A lawyer who specializes in employment law says there’s a new way to sue for discrimination.
Marcia Pritchard says in the past, she would have to prove a negative by a preponderance of evidence that a workplace policy violated her rights.
That changed with the recent appointment of a new attorney who says he will handle cases where a discriminatory workplace policy doesn’t make a case.
Pritchard, a senior associate with the Equal Employment Opportunity Commission, is a partner with the law firm Ketchum.
Her new position brings her into the legal arena where her expertise is focused on workplace discrimination claims.
She says a court-appointed lawyer will handle many of the cases she’ll be working on.
“There are a lot of different types of cases that you can do, and if I were to go in and look at one, I think I would have some problems,” she said.
“There’s a lot going on in the workplace that doesn’t necessarily look like discrimination.”
Pritchers case could have a different outcomeA court-supervised trial would be a good start for a lawsuit like Pritchers, but it could end up with a different result.
That’s because a court’s job is to protect the public interest, not the rights of the litigants.
If the court is willing to hold the company accountable, Pritcher said, they might want to go ahead with the trial.
But if they can’t find a way to hold it accountable, they’re going to be more inclined to take it to a jury.
Prairie is a small town about 70 miles north of Minneapolis.
It has a population of about 1,600 and is mostly white.
In her time as a lawyer, Porscher has won several discrimination cases against employers that she believes are discriminatory.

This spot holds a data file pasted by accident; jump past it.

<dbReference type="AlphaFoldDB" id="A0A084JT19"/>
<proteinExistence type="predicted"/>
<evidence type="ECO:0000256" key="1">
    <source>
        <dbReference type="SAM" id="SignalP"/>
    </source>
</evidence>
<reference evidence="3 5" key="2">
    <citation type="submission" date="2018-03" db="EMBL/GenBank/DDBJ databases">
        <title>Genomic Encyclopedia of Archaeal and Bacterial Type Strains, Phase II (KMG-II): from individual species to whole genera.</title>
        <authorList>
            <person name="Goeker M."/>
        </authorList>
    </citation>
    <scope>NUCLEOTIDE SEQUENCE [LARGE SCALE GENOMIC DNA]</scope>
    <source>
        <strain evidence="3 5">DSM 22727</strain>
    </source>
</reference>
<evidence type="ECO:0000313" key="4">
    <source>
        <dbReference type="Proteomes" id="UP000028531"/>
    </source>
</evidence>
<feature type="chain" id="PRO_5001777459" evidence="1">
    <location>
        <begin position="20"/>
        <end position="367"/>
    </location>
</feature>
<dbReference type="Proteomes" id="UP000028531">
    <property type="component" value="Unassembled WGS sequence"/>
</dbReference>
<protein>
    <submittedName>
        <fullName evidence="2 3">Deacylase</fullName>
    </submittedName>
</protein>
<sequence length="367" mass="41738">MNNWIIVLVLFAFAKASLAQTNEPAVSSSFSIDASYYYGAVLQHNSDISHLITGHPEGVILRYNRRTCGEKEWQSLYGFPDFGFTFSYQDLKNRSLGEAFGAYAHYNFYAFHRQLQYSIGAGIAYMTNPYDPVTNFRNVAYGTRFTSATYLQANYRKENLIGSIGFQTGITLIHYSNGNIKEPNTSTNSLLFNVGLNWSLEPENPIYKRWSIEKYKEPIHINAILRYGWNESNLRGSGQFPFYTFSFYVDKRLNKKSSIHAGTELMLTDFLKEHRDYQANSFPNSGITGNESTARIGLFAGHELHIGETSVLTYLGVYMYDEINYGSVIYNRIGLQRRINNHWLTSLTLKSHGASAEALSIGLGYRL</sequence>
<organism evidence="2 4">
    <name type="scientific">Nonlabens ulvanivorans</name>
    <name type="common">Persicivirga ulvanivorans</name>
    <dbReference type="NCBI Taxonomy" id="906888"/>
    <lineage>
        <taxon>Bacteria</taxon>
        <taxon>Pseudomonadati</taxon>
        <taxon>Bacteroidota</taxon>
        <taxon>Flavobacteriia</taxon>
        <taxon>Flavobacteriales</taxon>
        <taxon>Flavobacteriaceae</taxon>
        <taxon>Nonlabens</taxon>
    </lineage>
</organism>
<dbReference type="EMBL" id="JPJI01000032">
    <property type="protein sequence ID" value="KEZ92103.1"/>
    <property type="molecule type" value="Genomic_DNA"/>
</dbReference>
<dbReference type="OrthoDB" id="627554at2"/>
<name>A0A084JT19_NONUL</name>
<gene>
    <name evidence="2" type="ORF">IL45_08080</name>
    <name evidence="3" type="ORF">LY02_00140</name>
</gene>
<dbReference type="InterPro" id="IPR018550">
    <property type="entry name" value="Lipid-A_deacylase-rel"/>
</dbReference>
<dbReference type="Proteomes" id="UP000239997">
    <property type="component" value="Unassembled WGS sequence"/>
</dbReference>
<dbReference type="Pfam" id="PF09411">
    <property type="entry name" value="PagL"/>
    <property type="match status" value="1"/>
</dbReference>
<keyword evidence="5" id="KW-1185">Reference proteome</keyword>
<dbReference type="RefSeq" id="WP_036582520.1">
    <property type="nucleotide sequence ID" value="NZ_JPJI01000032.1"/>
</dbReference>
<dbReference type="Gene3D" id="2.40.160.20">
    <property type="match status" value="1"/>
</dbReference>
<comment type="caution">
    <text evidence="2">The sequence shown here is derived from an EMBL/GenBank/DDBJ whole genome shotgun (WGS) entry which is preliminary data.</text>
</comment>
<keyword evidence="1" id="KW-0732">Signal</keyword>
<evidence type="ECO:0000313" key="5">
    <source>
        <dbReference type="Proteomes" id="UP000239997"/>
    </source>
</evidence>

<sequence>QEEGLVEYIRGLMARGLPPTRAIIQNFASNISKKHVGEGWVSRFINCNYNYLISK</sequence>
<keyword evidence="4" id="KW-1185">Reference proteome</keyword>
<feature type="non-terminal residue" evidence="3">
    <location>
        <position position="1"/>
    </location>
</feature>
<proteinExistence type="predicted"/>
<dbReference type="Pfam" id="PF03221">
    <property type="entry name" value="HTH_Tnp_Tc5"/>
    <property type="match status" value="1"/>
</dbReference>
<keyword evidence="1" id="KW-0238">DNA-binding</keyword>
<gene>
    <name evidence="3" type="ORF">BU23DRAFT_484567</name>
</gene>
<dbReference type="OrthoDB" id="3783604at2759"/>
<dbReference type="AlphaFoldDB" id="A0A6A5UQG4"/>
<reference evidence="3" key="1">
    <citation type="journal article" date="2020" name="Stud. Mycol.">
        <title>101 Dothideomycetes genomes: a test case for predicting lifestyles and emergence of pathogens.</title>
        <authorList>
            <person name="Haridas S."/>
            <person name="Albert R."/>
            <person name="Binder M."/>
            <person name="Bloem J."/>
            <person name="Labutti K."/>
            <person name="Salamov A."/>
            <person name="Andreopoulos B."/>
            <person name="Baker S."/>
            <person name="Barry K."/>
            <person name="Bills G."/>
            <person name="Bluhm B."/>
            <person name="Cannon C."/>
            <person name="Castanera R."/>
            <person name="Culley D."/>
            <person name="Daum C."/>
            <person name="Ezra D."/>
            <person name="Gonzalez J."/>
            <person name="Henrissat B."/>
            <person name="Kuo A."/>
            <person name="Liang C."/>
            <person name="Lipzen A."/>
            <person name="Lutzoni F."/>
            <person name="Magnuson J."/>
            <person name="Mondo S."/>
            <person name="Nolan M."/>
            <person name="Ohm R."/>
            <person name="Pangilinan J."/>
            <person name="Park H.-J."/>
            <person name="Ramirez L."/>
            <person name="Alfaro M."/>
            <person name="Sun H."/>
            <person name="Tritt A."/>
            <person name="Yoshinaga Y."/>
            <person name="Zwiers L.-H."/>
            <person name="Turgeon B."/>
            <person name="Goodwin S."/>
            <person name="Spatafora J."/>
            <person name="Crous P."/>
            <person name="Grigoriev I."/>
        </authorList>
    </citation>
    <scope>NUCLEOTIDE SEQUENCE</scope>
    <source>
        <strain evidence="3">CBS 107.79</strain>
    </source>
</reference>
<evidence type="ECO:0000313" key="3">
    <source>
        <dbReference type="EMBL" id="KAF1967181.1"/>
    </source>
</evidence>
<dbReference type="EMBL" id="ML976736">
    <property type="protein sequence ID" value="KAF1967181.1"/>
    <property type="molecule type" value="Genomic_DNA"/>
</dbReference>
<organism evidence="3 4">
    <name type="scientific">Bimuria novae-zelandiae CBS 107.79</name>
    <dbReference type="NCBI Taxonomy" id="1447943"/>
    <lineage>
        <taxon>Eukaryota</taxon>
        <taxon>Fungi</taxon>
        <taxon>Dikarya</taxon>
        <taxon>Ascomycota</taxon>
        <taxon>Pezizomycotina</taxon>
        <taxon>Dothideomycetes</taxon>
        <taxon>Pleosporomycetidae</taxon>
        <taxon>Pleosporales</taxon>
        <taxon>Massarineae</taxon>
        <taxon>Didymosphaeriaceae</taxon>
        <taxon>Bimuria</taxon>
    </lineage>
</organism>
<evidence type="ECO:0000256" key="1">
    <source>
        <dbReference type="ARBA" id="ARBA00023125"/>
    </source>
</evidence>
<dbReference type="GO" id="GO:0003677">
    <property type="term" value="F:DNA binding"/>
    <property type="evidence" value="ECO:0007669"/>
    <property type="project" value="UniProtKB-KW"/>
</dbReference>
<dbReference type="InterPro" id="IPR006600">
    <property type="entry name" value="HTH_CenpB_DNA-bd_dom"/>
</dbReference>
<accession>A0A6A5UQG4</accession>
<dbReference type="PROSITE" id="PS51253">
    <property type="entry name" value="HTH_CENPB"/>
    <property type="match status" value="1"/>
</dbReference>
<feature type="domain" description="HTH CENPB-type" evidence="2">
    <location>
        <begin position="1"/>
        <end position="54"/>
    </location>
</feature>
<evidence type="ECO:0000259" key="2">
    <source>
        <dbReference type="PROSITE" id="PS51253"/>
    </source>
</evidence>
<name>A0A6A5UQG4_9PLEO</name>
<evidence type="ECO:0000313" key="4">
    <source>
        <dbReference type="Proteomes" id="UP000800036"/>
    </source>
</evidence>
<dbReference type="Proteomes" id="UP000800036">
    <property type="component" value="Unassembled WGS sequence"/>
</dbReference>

But she says it can be difficult to prove discrimination.
“I don’t think there’s any way to get into a case where you don’t have a case, and then have to decide if it’s discrimination,” she told ABC News.
The lawPritcher is hoping to help employers and their employees file workplace discrimination lawsuits is different than the kind of case that typically is brought in civil court.
Instead, her practice focuses on lawsuits that involve claims of unlawful harassment and retaliation, which could be difficult for employers to prove.
In these cases, a plaintiff must prove that the employer has violated the rights protected by the law by “using a discriminatory work environment” or “not paying the prevailing wage rate,” Pritches attorneys said.
That means it could be hard for a company to prove that it is simply a good employer.
Pitchers goal is to be able to get employers to agree to a settlement that will give them some control over their workplace.
She said she can work with them to develop a plan to settle.
“We could make a plan, we could go through that plan with them, and we could negotiate on the details, and hopefully we could reach a deal,” she added.
“The key is to find the right agreement.
And hopefully we can reach a resolution that gives them some sense of control over what’s going on, so that they don’t do it again.”
Pitcher said she plans to start work soon, but that she will only work with companies that are in compliance with the EEOC’s requirements.